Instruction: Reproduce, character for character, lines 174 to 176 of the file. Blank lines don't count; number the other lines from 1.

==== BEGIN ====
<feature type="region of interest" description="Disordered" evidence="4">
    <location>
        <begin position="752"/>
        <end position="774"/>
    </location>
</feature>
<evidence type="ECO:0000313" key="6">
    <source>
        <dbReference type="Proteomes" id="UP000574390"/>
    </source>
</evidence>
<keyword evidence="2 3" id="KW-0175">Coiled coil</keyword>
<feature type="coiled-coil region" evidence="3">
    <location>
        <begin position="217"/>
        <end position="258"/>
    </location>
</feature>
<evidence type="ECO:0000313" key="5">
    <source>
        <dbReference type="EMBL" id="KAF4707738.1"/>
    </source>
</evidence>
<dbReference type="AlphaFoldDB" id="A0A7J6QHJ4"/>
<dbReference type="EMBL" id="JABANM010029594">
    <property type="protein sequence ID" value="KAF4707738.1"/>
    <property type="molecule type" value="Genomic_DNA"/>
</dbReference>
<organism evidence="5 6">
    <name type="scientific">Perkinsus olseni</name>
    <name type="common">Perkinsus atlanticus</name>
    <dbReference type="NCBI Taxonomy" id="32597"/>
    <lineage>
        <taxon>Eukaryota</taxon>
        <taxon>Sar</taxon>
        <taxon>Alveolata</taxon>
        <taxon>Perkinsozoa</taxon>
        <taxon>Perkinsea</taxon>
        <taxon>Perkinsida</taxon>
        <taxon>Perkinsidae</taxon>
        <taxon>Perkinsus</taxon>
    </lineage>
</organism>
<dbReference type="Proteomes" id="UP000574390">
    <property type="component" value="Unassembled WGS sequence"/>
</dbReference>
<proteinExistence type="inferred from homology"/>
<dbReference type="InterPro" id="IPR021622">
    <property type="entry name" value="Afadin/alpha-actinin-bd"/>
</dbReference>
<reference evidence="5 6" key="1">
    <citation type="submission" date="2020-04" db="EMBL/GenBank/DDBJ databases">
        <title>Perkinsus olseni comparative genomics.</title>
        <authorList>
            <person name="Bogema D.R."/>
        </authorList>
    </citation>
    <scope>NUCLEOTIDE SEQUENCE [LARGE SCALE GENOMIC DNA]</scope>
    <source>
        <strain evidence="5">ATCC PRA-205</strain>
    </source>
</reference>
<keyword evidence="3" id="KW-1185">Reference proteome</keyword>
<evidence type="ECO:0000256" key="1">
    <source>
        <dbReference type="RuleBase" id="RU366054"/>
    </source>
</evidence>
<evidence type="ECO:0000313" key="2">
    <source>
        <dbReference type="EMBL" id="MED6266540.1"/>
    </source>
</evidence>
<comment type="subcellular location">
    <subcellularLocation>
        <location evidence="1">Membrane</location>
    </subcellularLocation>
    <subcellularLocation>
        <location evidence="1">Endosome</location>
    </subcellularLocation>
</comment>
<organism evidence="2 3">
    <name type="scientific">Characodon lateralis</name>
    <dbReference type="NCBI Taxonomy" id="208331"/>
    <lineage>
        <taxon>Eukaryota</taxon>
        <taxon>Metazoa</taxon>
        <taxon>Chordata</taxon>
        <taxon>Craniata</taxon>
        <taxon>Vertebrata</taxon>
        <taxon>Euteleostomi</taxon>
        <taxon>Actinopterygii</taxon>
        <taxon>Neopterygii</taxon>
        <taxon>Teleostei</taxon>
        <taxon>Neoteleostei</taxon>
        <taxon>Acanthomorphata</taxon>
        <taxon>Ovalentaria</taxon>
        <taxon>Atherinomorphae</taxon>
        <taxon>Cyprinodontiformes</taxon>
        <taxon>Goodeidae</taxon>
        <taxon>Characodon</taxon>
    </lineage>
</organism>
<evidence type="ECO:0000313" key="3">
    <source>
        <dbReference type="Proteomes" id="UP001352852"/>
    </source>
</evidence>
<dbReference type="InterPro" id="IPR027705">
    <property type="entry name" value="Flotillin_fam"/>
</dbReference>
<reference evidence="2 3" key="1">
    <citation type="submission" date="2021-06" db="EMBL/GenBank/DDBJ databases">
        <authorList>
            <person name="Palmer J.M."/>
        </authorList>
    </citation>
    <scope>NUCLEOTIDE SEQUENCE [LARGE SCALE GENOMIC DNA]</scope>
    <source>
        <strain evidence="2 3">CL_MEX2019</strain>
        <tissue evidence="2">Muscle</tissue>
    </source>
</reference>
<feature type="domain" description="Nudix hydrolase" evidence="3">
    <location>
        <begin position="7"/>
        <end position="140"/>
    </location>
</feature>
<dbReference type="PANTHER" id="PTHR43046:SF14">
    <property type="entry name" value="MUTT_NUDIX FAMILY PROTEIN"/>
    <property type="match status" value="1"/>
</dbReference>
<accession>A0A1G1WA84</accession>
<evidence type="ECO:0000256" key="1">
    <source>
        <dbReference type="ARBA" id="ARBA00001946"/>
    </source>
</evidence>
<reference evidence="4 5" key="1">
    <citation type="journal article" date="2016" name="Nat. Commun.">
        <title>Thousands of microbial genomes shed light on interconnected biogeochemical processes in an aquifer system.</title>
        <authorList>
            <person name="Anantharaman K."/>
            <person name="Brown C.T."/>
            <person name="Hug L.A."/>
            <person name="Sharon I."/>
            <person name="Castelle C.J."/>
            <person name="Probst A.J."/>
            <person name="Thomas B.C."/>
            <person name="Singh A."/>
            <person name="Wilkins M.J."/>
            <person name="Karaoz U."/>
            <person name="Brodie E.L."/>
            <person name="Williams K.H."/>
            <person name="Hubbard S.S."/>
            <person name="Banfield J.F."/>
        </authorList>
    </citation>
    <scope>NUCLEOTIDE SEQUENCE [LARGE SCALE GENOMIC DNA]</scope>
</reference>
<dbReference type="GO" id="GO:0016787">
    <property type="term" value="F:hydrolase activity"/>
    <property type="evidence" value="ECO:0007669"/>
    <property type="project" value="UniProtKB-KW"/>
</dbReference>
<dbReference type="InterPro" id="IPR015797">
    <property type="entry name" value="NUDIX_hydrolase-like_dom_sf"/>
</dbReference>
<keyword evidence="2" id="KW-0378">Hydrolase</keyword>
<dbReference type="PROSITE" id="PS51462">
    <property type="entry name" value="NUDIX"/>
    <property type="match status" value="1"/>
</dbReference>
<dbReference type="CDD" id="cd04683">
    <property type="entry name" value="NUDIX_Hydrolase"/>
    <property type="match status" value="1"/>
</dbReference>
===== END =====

</dbReference>
<dbReference type="CDD" id="cd04683">
    <property type="entry name" value="NUDIX_Hydrolase"/>